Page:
Retail sales looked to be the “big number” for the week, and they disappointed when released on Thursday, showing a much worse than expected decline of -1.2%. However, largely overlooked in the headline number was the fact that this represented a year-over-year increase of 2.3%. Regardless, stocks rallied anyway, up 2.5% (S&P 500) on the week as measured by the S&P 500.
There’s been a certain repetitiveness to the economic story of late, dominated by trade discussions with China, mixed messages from U.S. and European data, and Brexit. In the U.S. initial jobs claims continued to creep up even as the JOLTs Job Openings were meaningful higher, with 7.3 million job openings reported at year-end 2018. U.S. Industrial production was down, contracting the most since last May but the New York Empire State Manufacturing Index was up, suggesting expansion.
In Europe, the economic data was less than stellar, though U.K. retail sales were better than expected, and the French unemployment rate surprised by falling. Balanced against this was a lower than expected number for U.K. GDP and a more than forecast decline in that country’s Manufacturing Production. For its part, Chinese Import & Export data was much better than anticipated, suggesting that stimulus efforts were starting to have an impact. In Japan, the colorfully-named Tertiary Industry Activity Index missed estimates.
Back in the U.S., a reset of earnings expectations coming out of 4Q 2018 may be helping equity performance. With earnings season more than three-quarters of the way complete, S&P 500 companies have seen the best reaction to negative EPS surprises in nine years.
Last week’s rally was led by energy shares following a rise in crude prices. Industrial stocks were also up, with more positive trade news than negative over the week. For the year, the S&P 500 Industrials is up 16%, a top performing sector. The Nasdaq, for its part, continued to climb, up more than 20% from the December low. Defensives lagged as investors took a more “risk-on” stance. Utilities were the worst performers on the week (slightly higher interest rates probably played a part in their weakness) and communication services equities also underperformed.
In foreign markets, European stocks rallied, led by the cyclical sectors. Here, too, trade talk progress, dovish rhetoric out of the ECB and BoE and the potential that the ECB injects banks with fresh cheap capital/loans, were catalysts. As in the US, European defensives lagged. In Asia, Japanese shares appreciated due to mostly positive global macro headlines; earnings growth momentum seemed to subside, however, likely limiting upside.
Emerging markets also seemed to have lost some momentum from earlier in the year, falling slightly and down for the second week in a row. Brazilian shares were a bright spot, rallying after confirmation that a formal Pension Fund proposal would be presented to Congress next Wednesday with a minimum retirement age of 65 for men and 62 for women, exceeding expectations.
In the fixed income market, high yield bonds outperformed, benefiting from risk-seeking behavior while longer-duration bonds underperformed shorter-duration bonds. Emerging market currencies continued to lose ground to the dollar, with negative consequences for both sovereign and corporate debt.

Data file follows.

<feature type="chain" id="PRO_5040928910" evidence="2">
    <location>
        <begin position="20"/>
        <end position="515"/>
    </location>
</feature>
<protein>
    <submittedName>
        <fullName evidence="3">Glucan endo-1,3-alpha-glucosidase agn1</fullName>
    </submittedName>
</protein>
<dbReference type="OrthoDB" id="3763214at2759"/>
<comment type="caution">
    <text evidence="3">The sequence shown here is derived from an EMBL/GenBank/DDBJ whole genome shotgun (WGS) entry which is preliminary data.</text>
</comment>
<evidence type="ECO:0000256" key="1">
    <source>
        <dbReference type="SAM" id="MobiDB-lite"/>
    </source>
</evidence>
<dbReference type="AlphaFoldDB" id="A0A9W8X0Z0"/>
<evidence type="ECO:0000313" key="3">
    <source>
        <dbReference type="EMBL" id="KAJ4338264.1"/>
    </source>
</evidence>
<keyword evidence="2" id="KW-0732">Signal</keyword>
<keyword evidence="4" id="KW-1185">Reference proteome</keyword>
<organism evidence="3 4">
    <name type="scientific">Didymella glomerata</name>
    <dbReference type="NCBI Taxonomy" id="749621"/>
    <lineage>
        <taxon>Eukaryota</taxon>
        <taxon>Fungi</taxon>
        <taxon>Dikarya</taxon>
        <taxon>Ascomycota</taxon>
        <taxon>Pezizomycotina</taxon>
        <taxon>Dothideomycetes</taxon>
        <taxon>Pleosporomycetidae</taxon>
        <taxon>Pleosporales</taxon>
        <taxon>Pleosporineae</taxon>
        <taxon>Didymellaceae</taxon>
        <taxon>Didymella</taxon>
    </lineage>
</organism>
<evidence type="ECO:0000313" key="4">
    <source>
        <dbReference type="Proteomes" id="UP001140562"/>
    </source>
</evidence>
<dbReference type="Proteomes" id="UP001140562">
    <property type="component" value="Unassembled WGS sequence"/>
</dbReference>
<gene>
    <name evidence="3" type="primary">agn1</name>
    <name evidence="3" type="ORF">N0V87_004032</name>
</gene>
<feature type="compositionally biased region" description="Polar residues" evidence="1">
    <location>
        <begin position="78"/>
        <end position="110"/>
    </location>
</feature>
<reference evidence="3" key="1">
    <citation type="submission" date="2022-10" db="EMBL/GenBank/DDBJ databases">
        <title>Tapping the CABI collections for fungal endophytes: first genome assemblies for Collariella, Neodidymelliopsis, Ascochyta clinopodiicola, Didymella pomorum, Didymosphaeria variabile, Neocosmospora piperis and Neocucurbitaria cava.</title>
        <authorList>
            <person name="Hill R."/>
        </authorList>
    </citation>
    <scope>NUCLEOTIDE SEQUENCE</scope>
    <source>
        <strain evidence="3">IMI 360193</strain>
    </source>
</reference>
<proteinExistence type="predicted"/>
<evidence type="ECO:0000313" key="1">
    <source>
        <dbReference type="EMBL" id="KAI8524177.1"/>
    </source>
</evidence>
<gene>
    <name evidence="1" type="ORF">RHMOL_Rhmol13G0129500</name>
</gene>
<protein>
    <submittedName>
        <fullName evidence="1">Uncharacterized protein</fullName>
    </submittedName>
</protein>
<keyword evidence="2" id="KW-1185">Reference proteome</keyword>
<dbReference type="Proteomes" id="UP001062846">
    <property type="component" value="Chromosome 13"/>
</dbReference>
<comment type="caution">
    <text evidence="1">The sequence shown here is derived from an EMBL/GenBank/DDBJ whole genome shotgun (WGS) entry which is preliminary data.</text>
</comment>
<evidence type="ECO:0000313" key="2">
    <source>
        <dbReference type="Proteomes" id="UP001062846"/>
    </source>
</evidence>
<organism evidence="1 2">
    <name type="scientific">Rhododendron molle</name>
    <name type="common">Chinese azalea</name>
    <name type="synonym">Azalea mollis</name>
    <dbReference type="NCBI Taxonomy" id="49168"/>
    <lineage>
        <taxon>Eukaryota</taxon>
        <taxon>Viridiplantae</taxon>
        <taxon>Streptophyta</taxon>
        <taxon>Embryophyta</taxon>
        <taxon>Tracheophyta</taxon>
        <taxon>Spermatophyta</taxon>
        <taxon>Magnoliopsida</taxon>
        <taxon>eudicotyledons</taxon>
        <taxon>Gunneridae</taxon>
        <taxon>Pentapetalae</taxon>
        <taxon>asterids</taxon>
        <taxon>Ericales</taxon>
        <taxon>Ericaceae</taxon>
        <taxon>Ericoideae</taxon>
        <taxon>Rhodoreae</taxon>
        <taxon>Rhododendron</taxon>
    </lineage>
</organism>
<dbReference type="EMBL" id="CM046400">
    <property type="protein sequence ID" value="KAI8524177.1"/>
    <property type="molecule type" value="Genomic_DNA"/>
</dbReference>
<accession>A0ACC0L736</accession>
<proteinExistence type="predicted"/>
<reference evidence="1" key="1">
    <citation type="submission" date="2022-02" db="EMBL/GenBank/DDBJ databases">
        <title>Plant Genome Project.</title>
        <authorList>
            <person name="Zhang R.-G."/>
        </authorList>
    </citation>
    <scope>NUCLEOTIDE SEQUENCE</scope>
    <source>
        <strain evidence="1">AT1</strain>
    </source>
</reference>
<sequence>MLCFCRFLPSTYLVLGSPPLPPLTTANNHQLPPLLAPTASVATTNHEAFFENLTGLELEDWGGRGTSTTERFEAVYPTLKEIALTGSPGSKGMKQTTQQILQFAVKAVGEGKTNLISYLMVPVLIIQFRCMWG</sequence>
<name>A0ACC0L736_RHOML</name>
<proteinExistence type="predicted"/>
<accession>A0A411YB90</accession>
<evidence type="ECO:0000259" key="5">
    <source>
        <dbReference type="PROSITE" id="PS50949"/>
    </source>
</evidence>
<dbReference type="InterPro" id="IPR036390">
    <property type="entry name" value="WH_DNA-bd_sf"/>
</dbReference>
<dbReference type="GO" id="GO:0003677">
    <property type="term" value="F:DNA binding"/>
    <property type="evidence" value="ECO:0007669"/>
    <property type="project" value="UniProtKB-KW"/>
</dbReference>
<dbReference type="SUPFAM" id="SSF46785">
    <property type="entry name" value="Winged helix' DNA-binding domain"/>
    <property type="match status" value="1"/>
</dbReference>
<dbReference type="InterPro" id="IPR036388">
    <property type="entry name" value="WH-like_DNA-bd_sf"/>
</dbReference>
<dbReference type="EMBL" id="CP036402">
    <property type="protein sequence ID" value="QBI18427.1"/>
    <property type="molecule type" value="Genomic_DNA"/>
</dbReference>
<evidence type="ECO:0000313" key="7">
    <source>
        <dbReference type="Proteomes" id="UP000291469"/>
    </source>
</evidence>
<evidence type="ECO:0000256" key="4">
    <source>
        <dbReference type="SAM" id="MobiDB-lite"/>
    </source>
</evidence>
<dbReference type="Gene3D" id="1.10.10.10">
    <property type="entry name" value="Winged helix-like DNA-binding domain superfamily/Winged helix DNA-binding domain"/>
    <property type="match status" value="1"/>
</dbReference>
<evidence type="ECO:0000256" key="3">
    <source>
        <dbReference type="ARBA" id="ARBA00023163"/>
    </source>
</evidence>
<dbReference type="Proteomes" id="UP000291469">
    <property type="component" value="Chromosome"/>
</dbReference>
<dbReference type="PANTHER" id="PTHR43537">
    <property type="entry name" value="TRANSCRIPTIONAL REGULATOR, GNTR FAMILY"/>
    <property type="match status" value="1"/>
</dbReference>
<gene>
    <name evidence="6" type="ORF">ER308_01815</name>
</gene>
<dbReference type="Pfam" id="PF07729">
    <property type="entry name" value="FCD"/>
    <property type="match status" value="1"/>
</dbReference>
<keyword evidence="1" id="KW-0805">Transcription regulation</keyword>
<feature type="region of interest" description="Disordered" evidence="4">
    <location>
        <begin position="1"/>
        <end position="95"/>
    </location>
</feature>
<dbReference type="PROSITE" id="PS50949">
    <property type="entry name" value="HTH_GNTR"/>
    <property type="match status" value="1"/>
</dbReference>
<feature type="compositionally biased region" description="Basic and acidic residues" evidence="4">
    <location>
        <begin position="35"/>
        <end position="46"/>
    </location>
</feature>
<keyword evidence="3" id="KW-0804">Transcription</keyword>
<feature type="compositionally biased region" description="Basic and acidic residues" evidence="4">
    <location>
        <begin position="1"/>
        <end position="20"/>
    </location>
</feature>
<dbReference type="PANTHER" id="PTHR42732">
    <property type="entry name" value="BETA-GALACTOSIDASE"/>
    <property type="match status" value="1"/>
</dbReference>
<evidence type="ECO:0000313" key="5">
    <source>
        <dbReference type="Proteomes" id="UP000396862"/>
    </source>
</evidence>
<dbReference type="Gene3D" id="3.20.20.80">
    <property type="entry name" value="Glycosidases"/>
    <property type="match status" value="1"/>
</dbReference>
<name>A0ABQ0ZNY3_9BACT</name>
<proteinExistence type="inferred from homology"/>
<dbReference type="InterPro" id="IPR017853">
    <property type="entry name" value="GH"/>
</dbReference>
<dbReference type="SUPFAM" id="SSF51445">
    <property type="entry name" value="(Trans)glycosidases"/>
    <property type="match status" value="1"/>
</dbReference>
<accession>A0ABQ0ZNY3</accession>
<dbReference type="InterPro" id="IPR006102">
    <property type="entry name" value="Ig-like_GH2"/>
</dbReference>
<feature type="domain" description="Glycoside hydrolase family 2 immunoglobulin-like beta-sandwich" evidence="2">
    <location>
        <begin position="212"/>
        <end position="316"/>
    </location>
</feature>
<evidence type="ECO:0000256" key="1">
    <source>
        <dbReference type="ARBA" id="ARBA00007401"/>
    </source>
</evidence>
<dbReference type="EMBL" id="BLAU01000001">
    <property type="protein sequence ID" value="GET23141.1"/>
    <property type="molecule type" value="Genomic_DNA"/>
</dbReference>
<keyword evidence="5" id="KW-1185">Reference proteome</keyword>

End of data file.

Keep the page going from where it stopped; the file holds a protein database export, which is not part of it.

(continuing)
GAIN: Active Asset Allocation
Global stocks posted another solid week, continuing to recover from the December sell-off. U.S. small cap was up a little over 17% on the year, and 4% in the past week, based on Morningstar indexes. The Nasdaq saw its eighth consecutive weekly rise, closing more than 20% above its December low and moving out of bear market territory.
Several major indices are now above key technical levels, including the S&P 500, which closed above its 200-day moving average on Tuesday and pushed higher from there. High yield bonds rallied, too, as fixed income broadly saw a return to normal levels of liquidity.
Sentiment has been improving as well, e.g., the CNNMoney “Fear & Greed” indicator, which looks at stock price momentum and market breadth among other factors, was solidly green — though many investors remain on the sidelines.
PROTECT: Risk Assist
The CBOE Volatility Index (VIX) ended the week at its lowest level since last October, consistent with a move towards risk-off. From a 12-month high of 36 on Christmas Eve, it has been in steady retreat and now stands just below 15. Meanwhile, U.S. equities are up more than 18% off their December lows, while global stocks are up more than 15% and small caps have risen over 24%.
SPEND: Real Spend
Inflation continues to be the dog that doesn’t bark, with both the CPI and the PPI coming in a little softer than expected. Headline CPI was 1.6% year over year; PPI was 2.2%. These numbers are likely to reinforce the Fed’s current stance that additional rate hikes are not needed.
Treasury yields bounced around, falling sharply on weak retail sales then springing back, with the 10-year ending the week yielding 2.66%. High yield bonds outperformed, while utilities were off. Both domestic and foreign dividend indexes declined modestly as investors moved away from their defensive tilt. Mortgage bonds fell slightly. The Morningstar MLP Composite Index was up. The 1-year spread between stocks and bonds continued to shrink with global stocks down -2.5% and investment grade bonds up +3.5%.
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